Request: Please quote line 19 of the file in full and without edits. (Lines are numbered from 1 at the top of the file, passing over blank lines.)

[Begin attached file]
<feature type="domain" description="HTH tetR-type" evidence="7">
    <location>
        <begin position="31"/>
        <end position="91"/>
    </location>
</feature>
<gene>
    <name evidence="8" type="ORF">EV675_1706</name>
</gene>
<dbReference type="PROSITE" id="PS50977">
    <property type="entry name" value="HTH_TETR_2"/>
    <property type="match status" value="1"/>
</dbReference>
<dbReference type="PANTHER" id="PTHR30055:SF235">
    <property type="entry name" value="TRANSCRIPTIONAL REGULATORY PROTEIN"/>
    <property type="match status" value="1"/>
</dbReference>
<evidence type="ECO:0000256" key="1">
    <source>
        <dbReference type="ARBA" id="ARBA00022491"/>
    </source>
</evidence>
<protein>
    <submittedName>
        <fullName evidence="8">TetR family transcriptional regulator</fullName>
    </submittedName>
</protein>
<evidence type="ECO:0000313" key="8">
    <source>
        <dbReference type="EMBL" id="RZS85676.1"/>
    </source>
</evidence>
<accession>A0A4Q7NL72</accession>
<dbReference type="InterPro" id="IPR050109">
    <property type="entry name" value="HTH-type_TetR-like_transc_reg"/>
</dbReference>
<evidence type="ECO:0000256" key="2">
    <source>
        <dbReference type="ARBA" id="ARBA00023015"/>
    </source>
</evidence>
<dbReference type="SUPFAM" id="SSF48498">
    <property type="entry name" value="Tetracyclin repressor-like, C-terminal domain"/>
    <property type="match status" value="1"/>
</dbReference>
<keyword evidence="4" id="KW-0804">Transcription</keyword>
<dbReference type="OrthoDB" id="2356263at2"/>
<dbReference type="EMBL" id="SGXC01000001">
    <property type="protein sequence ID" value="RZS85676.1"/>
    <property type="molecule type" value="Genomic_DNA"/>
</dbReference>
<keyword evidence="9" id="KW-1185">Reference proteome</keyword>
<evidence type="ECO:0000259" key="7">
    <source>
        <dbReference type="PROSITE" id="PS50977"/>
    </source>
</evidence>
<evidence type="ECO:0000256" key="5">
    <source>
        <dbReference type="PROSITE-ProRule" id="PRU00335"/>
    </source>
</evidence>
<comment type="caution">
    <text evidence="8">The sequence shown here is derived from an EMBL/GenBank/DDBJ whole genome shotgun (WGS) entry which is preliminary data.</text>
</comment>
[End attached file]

    <source>